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Uncharted Territory

Posted 9/13/2017 8:35pm by Sally Voris .


Greetings! I am moving into my own personal uncharted territory: I plan to write about working with nature. As a farmer, my most essential work is to restore the invisible web of connections that supports life itself. 

I set a living process in motion, with the right parameters and the right ingredients. Then I let nature weave her magic.  She naturally creates a thousand-fold increase. I enjoy her fruits. When a process is ending, I often help transform the remains into the next living process.

I never know exactly what will happen; there are always unknown factors at play. Sometimes, I misjudge the parameters; sometimes other factors intervene. I learn from most experience. As I have used this approach,  the garden has become more beautiful, bountiful and balanced; the food more delicious and satisfying. 

I have studied biodynamic agriculture for over ten years. This approach, initiated by philosopher Rudolf Steiner in a series of lectures on agriculture in 1924, frames agriculture in the context of the cosmos, the interrelationships between the earth and the heavens, and then with the intimate relationships among all living things. Steiner said that we needed "to learn from the whole of nature...knowledge that can really enter into the inner workings of nature." World-class gardener Alan Chadwick personified this approach. (Visit http://chadwickarchive.org

When I saw images of the flooding in Houston and Jacksonville, I wanated to share what I know about the more subtle processes of nature. For it is not just what we see, but what we feel; it is not just what is visible, but also what is invisible; and then how they are woven together that creates fertility. When one works with all three aspects in a spiritual process, the garden radiates color; it throbs with vitality. What joy!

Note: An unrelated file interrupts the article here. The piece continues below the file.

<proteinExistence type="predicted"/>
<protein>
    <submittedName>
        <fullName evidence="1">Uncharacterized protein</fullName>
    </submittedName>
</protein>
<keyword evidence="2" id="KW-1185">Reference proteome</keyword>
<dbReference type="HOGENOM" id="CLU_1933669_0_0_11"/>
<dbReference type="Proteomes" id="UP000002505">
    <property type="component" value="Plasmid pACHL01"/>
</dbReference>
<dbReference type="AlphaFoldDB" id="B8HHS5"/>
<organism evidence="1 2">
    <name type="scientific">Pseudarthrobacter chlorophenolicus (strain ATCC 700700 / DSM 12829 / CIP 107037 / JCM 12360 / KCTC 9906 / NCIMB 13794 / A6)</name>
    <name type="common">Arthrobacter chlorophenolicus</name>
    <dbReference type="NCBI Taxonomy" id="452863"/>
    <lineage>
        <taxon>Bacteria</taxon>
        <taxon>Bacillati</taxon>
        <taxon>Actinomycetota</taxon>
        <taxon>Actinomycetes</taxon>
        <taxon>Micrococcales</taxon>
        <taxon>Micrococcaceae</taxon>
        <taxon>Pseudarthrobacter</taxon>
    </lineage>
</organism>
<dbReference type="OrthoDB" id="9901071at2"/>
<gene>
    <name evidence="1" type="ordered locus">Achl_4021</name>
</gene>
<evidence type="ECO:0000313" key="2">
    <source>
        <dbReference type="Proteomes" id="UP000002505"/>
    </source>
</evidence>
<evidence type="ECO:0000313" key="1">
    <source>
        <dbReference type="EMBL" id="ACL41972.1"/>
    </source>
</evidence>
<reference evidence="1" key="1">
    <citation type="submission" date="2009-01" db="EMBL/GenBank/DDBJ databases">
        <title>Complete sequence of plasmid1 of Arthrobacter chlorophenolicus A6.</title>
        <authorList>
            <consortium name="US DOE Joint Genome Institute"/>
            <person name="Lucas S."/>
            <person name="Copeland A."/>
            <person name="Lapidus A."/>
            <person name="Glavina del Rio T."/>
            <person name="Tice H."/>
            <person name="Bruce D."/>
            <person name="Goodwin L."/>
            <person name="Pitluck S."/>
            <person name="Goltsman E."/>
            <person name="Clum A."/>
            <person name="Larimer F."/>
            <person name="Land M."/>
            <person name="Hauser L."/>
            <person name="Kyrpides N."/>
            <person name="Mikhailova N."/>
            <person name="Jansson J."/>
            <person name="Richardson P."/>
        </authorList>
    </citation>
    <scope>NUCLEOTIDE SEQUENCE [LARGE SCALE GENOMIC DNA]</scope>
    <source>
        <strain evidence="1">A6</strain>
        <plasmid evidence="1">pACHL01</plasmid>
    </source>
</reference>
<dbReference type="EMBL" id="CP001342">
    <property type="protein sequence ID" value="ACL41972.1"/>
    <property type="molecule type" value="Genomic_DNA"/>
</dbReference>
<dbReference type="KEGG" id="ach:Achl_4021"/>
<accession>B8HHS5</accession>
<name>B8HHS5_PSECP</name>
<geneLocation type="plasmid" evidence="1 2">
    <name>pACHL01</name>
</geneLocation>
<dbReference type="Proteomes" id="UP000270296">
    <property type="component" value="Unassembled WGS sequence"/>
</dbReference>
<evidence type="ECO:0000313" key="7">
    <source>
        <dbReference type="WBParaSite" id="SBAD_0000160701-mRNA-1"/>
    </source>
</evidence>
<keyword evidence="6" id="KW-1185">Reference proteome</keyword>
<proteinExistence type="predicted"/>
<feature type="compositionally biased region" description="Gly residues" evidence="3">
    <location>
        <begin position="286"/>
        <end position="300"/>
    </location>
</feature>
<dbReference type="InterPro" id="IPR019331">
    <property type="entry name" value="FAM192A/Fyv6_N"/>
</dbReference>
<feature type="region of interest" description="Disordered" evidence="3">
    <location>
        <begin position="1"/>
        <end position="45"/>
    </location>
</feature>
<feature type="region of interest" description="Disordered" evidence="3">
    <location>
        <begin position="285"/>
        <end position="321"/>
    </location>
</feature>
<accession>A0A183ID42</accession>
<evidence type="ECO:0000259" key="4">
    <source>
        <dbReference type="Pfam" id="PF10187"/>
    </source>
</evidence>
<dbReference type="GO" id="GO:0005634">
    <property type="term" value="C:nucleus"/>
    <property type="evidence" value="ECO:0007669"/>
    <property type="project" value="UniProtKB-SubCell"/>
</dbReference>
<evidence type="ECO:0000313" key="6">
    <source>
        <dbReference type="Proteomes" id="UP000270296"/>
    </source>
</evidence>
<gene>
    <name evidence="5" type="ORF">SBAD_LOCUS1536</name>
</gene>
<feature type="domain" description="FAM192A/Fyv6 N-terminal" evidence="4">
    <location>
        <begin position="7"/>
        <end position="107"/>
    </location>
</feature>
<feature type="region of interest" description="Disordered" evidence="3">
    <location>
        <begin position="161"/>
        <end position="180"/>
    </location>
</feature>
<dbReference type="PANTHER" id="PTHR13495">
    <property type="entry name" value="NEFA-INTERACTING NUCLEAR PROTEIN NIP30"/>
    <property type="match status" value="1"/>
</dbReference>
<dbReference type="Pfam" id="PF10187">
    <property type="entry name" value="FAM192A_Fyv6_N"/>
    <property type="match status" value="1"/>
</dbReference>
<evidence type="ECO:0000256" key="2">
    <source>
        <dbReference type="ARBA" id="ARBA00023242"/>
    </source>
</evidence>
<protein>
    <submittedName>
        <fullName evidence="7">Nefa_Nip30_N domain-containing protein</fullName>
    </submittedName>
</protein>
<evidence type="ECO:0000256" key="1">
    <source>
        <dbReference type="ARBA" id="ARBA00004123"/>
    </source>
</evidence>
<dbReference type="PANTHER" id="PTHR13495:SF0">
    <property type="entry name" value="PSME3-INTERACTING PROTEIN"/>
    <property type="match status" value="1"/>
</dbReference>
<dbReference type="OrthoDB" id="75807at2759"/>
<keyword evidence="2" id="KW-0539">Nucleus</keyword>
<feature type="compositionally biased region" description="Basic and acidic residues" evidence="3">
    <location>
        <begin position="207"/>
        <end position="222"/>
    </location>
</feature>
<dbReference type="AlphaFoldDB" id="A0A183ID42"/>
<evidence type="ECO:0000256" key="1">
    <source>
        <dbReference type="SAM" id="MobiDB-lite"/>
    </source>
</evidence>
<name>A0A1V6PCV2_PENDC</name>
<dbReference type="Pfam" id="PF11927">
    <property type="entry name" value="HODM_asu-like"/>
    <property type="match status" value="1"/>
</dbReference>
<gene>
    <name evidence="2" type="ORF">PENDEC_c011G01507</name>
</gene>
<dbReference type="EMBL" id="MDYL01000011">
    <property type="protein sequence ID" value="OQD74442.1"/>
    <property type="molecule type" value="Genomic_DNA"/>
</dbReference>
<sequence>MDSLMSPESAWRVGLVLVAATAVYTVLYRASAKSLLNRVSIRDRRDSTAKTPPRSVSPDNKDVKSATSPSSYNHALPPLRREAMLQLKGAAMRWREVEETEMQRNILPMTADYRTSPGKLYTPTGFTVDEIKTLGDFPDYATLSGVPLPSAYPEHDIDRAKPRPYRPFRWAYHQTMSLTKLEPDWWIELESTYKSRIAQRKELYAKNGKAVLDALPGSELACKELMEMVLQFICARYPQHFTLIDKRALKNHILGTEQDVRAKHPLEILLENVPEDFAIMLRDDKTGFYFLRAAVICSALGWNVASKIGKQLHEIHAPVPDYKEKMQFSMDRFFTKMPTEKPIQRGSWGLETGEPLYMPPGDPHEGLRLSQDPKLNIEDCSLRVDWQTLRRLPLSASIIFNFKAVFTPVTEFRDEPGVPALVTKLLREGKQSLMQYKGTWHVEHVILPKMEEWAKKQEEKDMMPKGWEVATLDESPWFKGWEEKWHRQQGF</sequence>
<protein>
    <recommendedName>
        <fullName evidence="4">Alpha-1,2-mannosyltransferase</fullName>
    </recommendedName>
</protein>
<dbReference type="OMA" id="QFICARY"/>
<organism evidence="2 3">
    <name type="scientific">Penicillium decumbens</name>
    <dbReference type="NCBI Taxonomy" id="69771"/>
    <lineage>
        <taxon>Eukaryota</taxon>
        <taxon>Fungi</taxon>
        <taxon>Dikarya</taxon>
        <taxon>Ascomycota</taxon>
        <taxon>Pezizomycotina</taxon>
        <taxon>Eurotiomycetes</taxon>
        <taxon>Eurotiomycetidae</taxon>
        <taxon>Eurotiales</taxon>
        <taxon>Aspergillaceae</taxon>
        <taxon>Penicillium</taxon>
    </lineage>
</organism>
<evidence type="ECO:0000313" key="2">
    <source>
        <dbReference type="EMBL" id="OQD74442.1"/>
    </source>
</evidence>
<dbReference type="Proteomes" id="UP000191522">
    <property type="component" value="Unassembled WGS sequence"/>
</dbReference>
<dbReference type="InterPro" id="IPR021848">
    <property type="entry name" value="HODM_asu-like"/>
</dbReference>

I plan to post a blog at least once a week (usually on Wednesdays.) We (the Circle) now have a communications intern from UMBC, Lucas Garner. He will help post the farm's events on the website weekly--on Sundays.

As this is uncharted territory, some of you may choose not to come along. No hard feelings. Please unsubscribe. Those of you who want to receive the blog as an e-mail blast, let me know, I can start such an e-list.

My best to you all! May we all savor our journeys.



P.S. Here is a delicious quote from Alan Chadwick: 


"To take possession of anything is to bind it to oneself. If I cut a tree for wood - select it, fall it, limb it, cut it into lengths, and carry it to the hearth - the warmth I feel in November is very much of my making. If I turn the earth and plant a seed in April, the food I harvest in July is my own in the most direct manner. And yet it isn't at all - and that is another aspect of taking possession, though it appears contradictory. For though I take food from the ground and eat it, and though I know it to be mine, I also know it as a gift. 
Possession in this sense is an act of experience which incorporates acknowledgement of our ultimate dependence -- not a holding of title. The food is a gift from the earth and the stars. I make it mine by my labor. One can possess nothing in the absence of an investment of energy. Possession may be nine-tenths of the law, but in the absence of such investment -- essentially spiritual -- it is nothing.
Any human experience which is deeply satisfying reverberates with spiritual overtones. A culture which denies such manifestations reduces human effort to toil, wisdom to fact, and it attaches value only to what can be counted or measured.”
~ Alan Chadwick














    TANEYTOWN, MARYLAND                                                                                                    WWW.WHITEROSEFARM.COM


Our Season continues....

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